“Why are you leaving Colombia?” Someone asked me thisat the airport of Bogotá just before taking the plane to the United States. It took me a few moments to come up with an honest answer that would sufficiently express the reasons why I was leaving my beloved country. I replied to the question after some hesitation and followed up with an assurance that I will definitely be returning in a couple of months. Nevertheless, I thought about that simple but deep question during most of the long hours of my flight.
Over the last several decades, immigration to Colombia has been decidedly low in comparison with other Latin American countries. This can be attributed to a number of factors, the majority of which relate to the violent internal conflict and social struggles prevalent in the nation. The same can be said to explain the markedly higher rates of emigration. It is for this reason that I will focus on the issues surrounding emigration, as it has been one of the biggest problems in my country for many years.
In Colombia, as in many other countries, there are two types of migration: voluntary and forced. According to the Administrative Department of Security (DAS), which is the governmental agency in charge of migration control, it was between 1996 and 2003 that almost 1.6 million Colombians left the country voluntarily, primarily as a result of the internal social conflict. As stated by Myriam Bérubé in her article Colombia: In the Crossfire, “there were about 770,000 Colombians officially registered in consulates worldwide in 2003, but it is estimated that as many as 4.2 million Colombians live abroad.” The United States, Venezuela, Spain, and Ecuador are some countries that have received the most Colombians in the last decades.
On the other hand, when we talk about forced migration we should make reference to the term Internally Displaced Persons (IDPs), which is defined as “persons or groups of persons who have been forced or obliged to flee or to leave their homes or places of habitual residence, in particular as a result of or in order to avoid the effects of armed conflict, situations of generalized violence, violations of human rights or natural or human-made disasters, and who have not crossed an internationally recognized State border,” (Guiding Principles on Internal Displacement, Introduction, paragraph two). Let us remember that Colombia has one of the longest-running armed conflicts in the world, which began in 1964 and has resulted in innumerable casualties along the years. Forced migration is one of the main consequences of this conflict and the amount of internally displaced persons that have to migrate to the main cities as result of the violence is very high. These displacements make people vulnerable and significantly reduce the quality of life of those who have fled their rural homes, leaving all property, roots, and often family behind.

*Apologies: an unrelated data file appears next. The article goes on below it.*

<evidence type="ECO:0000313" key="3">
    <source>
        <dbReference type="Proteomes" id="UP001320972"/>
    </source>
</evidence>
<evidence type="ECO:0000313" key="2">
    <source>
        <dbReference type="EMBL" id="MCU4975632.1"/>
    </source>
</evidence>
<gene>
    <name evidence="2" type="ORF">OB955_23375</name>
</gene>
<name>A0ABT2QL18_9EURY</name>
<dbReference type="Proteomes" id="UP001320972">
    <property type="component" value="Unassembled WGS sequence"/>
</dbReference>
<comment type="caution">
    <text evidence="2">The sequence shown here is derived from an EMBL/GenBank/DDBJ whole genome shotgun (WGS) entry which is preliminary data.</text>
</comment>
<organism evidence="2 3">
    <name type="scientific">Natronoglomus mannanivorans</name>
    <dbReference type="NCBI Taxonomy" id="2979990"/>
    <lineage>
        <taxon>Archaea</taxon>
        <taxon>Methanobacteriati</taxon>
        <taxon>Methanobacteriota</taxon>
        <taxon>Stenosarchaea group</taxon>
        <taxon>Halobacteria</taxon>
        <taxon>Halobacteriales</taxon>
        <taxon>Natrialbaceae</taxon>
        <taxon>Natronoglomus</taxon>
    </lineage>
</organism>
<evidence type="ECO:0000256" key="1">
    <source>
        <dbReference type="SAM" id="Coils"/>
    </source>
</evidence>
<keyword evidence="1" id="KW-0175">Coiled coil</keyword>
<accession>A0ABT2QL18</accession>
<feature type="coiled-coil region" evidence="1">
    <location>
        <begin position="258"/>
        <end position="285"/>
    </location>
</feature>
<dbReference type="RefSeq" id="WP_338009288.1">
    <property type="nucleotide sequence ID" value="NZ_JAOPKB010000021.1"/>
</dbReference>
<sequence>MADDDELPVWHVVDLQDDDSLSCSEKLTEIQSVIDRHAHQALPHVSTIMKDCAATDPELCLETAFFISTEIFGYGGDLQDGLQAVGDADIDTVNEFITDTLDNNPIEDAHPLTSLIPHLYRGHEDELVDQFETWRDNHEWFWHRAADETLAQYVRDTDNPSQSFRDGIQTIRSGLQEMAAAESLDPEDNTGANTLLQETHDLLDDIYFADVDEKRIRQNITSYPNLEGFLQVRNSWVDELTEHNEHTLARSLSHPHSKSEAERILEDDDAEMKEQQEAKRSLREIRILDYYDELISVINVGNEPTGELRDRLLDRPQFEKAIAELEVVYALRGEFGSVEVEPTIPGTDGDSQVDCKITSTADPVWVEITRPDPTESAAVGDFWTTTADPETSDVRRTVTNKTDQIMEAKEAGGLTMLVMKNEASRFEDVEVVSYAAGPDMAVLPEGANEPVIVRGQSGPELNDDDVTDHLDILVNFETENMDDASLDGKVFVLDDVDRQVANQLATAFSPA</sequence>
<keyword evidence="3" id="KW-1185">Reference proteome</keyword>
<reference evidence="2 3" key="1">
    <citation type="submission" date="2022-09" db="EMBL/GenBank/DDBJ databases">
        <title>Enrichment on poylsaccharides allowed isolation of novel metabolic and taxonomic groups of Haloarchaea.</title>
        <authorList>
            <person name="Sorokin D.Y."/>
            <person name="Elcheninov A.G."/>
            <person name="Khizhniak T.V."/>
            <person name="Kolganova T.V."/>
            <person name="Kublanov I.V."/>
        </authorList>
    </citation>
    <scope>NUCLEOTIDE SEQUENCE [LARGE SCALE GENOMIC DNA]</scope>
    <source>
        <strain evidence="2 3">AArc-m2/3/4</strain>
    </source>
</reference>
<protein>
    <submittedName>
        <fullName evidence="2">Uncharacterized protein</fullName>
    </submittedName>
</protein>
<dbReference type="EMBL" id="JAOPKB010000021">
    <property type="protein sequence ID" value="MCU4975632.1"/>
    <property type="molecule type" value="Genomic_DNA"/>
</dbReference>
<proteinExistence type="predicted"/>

While most of those that leave the country voluntarily – in many cases to escape violence or other life threatening situations – can afford to begin a new life in a different country, those who are internally displaced do not have enough economic resources that allow them to have the same life standards they used to have in their rural homes. The governmental aids are almost non-existent; the vast amount of corruption, administrative deficiencies and flaws in the current laws, in conjunction with other things, are some of the reasons why the IDPs do not receive the support they need. As I already mentioned, they are unreasonably vulnerable and at the end of the day this situation primarily provokes poverty, hunger and crime.
Finally, I would like to point out that although the amount of people who intentionally leave the country is rather high, and despite the fact that they have to face difficult situations as Colombian migrants, the dilemmas of those who are forced to displace to the big cities are exceedingly complicated. In the same line of thought, I would prefer to change the question with which I titled this paper for a more appropriate inquiry. Why are Colombians forced to leave their hometowns? What will happen to them? Despite the reduction in newly displaced persons over the last few years, and with many of the displaced managing to return to their hometowns and retaking part of their lives, their situation in general is still intricate and the efforts to help them to confront their difficult reality are proving inadequate.
Check the following link and you will find a trailer for The Colors of the Mountains, a Colombian drama film that highlights the problem of forced displacement from a child’s perspective: